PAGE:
Children with autism 'are at risk for nutritional deficiencies'|
BALTIMORE, USA: The strong preference children with autism have for certain foods places them at risk for nutritional deficiencies because their diets lack sufficient variety, according to research from Cincinnati Children's Hospital Medical Center presented at the Pediatric Academic Societies (PAS) meeting in Baltimore in May.
The researchers said screening children for the amount of variety of food in their diets may be a good clinical marker to predict which children might be at risk for nutrition problems. Children with low food variety scores who are at risk could then be referred to dieticians or therapists to help them expand food choices and improve nutrition, said Dr Michelle Zimmer, lead investigator and a paediatrician in the division of Developmental and Behavioural Paediatrics at Cincinnati Children's.
The study is one of two presented by Dr Zimmer and colleagues at the meeting that dealt with autism. The second study found that the red blood cells of children with autism had low levels of a fatty acid linked to cognitive function. This finding, the researchers report, warrants further research into how the low fatty acid levels may trigger biochemical changes in the brain linked to autism.
The team found that levels of docosahexanoic acid and total Omega-3 fatty acids were significantly lower in the red blood cells of autistic children than in normally developing children. Omega-3 fatty acids are nutritionally important substances considered vital to the normal development of children.
Evidence of abnormal fatty acid metabolism in children with autism runs counter to at least one previous study that suggested no difference between normally developing and autistic children. The different results between studies may be explained by the current research focusing on an older group of children, Dr Zimmer said.
"The fatty acid docosahexanoic is linked to other mental health issues, and this raises questions about whether there are functional issues in neural cells involving a deficiency of essential fatty acids," said Dr Zimmer. "The main point of the study is we cannot rule that fatty acids are part of the story of what is going on with kids who have autism."
Dr Zimmer said it was possible that older children with autism had had more time to use up their bodies' stores of Omega-3 fatty acids and were unable to replenish those stores. The 21 children with autism in this study were between the ages of 3 and 18 years, as were the 20 age-matched normally developing children and 10 of their siblings who served as control subjects.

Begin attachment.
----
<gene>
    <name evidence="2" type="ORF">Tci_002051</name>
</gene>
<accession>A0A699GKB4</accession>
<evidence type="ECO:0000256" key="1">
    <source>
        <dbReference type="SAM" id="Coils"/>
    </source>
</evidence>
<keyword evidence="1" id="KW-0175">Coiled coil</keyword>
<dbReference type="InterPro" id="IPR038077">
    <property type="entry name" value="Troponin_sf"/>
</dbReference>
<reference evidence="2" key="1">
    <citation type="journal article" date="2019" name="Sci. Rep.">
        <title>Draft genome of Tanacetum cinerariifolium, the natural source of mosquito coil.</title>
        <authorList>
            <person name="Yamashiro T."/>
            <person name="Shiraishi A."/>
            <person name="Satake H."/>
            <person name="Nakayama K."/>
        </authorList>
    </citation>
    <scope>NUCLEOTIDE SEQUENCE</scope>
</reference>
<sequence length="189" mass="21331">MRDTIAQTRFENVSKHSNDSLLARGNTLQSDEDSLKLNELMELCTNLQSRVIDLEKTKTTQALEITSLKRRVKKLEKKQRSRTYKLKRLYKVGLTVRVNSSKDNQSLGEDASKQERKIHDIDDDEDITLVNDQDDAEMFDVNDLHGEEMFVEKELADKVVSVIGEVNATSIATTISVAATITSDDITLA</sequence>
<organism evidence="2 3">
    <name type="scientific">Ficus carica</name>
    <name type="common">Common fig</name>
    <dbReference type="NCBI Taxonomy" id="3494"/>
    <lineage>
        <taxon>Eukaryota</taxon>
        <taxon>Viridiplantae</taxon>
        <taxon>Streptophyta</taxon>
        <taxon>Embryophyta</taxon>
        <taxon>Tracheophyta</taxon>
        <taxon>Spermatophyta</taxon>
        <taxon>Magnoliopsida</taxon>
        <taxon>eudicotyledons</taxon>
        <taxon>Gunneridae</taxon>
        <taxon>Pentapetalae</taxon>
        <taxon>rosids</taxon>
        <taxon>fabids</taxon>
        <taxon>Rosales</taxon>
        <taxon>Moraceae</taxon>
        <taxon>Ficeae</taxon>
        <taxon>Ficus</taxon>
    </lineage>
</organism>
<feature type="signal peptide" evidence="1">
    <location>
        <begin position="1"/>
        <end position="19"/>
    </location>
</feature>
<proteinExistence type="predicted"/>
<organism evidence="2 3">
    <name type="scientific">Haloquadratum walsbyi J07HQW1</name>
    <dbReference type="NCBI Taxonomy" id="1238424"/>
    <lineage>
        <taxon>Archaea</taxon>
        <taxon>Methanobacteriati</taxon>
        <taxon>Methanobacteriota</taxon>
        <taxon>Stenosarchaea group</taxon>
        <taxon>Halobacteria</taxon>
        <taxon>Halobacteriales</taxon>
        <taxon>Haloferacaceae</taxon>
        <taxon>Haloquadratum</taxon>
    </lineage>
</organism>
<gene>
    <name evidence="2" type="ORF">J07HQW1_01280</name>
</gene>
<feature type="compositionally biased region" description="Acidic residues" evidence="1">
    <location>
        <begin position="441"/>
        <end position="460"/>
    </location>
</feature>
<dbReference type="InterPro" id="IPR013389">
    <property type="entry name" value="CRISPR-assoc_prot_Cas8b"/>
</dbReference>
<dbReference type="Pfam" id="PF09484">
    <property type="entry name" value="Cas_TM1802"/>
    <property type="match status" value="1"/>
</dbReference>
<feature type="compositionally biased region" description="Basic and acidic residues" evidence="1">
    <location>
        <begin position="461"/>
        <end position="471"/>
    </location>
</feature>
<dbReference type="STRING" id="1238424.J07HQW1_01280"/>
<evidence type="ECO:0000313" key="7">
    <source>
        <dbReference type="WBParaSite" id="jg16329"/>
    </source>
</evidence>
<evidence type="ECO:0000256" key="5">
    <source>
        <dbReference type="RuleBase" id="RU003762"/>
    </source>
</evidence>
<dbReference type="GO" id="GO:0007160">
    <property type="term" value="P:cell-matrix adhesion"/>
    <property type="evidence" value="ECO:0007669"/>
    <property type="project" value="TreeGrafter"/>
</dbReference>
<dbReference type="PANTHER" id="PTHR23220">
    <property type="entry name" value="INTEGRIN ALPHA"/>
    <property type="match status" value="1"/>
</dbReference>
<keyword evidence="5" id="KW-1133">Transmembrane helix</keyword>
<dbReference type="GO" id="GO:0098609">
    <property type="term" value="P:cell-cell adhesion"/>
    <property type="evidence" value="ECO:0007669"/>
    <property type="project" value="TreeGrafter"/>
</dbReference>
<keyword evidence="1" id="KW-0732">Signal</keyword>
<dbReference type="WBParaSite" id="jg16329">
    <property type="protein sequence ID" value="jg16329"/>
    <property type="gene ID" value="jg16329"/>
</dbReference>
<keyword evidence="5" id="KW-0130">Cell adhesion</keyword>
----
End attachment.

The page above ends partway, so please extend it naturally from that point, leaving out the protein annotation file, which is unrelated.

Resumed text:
The research team is conducting a larger study with more children to verify its PAS findings. Dr Zimmer said another study was also under design to give essential Omega-3 fatty acids, such as docosahexanonic acid, to children with autism to see what impact it had on brain chemistry and/or the disorder.
Increasing foods rich in Omega-3 fatty acids in the diets of autistic children had been suggested by some researchers as potentially beneficial, Dr Zimmer said. Although doing so would not have a negative impact on the children, until studies are conducted it was not known what affect, if any, it might have, she added. Also, given the findings of the previous study on the lack of food variety among kids with autism, augmenting their diets could be challenging.
Most of the 19 children with autism in the food study had much lower food variety scores in their diets than typically developing children. A majority of the children with autism also suffered from nutritional deficiencies. The researchers concluded that children with autism and low food variety scores were at risk for mild and serious nutritional deficiencies.
Researchers participating in studies were from the division of Developmental and Behavioural Paediatrics and division of Neurology at Cincinnati Children's.
Researchers from the department of Pathology at the University of Cincinnati participated in the study on food variety.
(Source: Advance for Physician Assistants, July 16, 2009)